Compare any two graphics cards:
GeForce GTX 260 vs Radeon HD 5830
IntroThe GeForce GTX 260 features a GPU core clock speed of 576 MHz, and the 896 MB of GDDR3 RAM is set to run at 999 MHz through a 448-bit bus. It also is comprised of 192 SPUs, 64 Texture Address Units, and 28 Raster Operation Units.
Compare those specs to the Radeon HD 5830, which has clock speeds of 800 MHz on the GPU, and 1000 MHz on the 1024 MB of GDDR5 memory. It features 1120(224x5) SPUs as well as 56 Texture Address Units and 16 Rasterization Operator Units.
Power Usage and Theoretical Benchmarks
Power Consumption (Max TDP)
In theory, the Radeon HD 5830 is 14% faster than the GeForce GTX 260 overall, due to its higher bandwidth. (explain)
Texel RateThe Radeon HD 5830 should be a lot (about 22%) better at texture filtering than the GeForce GTX 260. (explain)
Pixel RateThe GeForce GTX 260 will be much (about 26%) faster with regards to FSAA than the Radeon HD 5830, and also should be able to handle higher resolutions more effectively. (explain)
Please note that the above 'benchmarks' are all just theoretical - the results were calculated based on the card's specifications, and real-world performance may (and probably will) vary at least a bit.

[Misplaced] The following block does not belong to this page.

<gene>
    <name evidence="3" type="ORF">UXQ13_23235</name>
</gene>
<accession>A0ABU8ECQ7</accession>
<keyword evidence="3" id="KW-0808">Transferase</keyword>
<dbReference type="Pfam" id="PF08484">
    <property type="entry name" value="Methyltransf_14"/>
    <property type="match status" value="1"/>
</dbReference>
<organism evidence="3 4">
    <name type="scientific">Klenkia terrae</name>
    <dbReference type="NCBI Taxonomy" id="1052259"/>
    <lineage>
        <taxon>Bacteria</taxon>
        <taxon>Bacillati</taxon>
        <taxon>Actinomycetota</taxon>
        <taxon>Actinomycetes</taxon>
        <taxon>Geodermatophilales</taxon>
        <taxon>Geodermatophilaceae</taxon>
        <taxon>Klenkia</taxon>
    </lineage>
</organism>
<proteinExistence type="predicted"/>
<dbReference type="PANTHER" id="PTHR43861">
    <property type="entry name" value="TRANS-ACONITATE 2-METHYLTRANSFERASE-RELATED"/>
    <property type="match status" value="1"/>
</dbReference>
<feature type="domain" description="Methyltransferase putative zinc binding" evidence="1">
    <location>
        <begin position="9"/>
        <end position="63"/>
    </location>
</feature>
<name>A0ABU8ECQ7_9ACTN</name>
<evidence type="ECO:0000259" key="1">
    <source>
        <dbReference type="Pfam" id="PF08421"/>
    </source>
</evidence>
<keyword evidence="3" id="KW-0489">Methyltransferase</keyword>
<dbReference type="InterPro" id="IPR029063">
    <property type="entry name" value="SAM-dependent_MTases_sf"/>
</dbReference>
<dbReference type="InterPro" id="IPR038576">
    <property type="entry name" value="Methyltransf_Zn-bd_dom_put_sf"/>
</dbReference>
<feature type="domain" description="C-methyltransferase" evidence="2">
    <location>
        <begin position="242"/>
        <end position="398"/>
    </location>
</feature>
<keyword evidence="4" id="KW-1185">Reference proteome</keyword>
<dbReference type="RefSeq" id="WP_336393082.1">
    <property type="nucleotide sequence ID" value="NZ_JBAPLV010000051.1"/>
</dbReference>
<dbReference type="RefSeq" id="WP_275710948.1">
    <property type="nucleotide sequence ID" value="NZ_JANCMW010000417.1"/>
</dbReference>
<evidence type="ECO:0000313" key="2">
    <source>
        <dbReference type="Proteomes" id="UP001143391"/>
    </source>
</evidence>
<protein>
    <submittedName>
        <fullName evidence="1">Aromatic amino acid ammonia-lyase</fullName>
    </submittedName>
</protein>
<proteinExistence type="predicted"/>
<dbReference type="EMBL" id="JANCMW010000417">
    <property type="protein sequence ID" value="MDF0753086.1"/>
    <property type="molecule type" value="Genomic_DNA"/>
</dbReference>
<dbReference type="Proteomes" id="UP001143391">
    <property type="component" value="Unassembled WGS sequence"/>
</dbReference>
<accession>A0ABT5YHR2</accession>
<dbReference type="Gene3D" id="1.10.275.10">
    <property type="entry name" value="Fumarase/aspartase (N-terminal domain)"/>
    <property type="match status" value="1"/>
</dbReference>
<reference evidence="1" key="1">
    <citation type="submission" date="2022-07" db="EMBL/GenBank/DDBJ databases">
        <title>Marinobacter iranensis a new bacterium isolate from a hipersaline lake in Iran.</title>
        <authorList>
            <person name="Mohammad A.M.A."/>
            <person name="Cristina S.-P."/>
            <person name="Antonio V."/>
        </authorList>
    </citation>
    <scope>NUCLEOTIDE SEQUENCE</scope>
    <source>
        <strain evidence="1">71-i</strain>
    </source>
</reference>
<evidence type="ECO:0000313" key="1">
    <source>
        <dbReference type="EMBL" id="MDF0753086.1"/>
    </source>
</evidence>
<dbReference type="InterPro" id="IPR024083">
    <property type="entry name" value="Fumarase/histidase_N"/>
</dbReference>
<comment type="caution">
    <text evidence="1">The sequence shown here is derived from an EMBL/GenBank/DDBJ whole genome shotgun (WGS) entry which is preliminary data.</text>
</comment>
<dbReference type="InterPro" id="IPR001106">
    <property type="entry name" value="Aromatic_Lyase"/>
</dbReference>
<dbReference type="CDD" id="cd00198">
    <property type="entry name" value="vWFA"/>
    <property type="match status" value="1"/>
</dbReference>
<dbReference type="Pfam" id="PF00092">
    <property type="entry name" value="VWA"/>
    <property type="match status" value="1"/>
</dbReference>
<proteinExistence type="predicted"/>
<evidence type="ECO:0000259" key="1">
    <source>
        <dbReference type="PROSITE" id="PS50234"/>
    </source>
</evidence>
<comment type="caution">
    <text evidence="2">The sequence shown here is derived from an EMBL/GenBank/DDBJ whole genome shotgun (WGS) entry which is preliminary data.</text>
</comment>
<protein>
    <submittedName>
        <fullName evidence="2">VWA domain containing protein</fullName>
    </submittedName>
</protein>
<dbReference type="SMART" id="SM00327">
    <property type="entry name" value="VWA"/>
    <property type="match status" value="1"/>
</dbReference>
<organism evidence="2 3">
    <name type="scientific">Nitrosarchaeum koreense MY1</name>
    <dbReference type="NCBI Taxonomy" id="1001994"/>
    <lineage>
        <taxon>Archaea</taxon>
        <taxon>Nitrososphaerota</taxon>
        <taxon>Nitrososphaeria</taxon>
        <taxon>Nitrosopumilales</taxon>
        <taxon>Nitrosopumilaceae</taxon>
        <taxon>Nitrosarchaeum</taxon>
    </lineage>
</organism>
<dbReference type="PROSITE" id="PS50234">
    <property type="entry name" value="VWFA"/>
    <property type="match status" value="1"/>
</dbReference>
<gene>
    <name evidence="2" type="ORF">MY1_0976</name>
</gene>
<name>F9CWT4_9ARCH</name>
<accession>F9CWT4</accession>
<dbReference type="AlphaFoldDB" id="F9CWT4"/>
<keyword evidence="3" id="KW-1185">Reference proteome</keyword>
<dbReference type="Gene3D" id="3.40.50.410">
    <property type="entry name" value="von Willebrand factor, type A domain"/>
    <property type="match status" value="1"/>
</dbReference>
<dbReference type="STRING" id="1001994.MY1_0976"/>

Please note that the price comparisons are based on search keywords - sometimes it might show cards with very similar names that are not exactly the same as the one chosen in the comparison. We do try to filter out the wrong results as best we can, though.
Memory Bandwidth: Bandwidth is the largest amount of information (counted in megabytes per second) that can be transported past the external memory interface in a second. The number is worked out by multiplying the bus width by the speed of its memory. If it uses DDR type memory, the result should be multiplied by 2 once again. If it uses DDR5, multiply by 4 instead. The better the memory bandwidth, the faster the card will be in general. It especially helps with AA, HDR and higher screen resolutions.
Texel Rate: Texel rate is the maximum number of texture map elements (texels) that are applied in one second. This number is worked out by multiplying the total number of texture units by the core clock speed of the chip. The higher the texel rate, the better the graphics card will be at texture filtering (anisotropic filtering - AF). It is measured in millions of texels per second.
Pixel Rate: Pixel rate is the most pixels that the graphics chip can possibly write to the local memory per second - measured in millions of pixels per second. The number is calculated by multiplying the amount of colour ROPs by the the core clock speed. ROPs (Raster Operations Pipelines - sometimes also referred to as Render Output Units) are responsible for drawing the pixels (image) on the screen. The actual pixel rate is also dependant on lots of other factors, most notably the memory bandwidth - the lower the bandwidth is, the lower the potential to reach the max fill rate.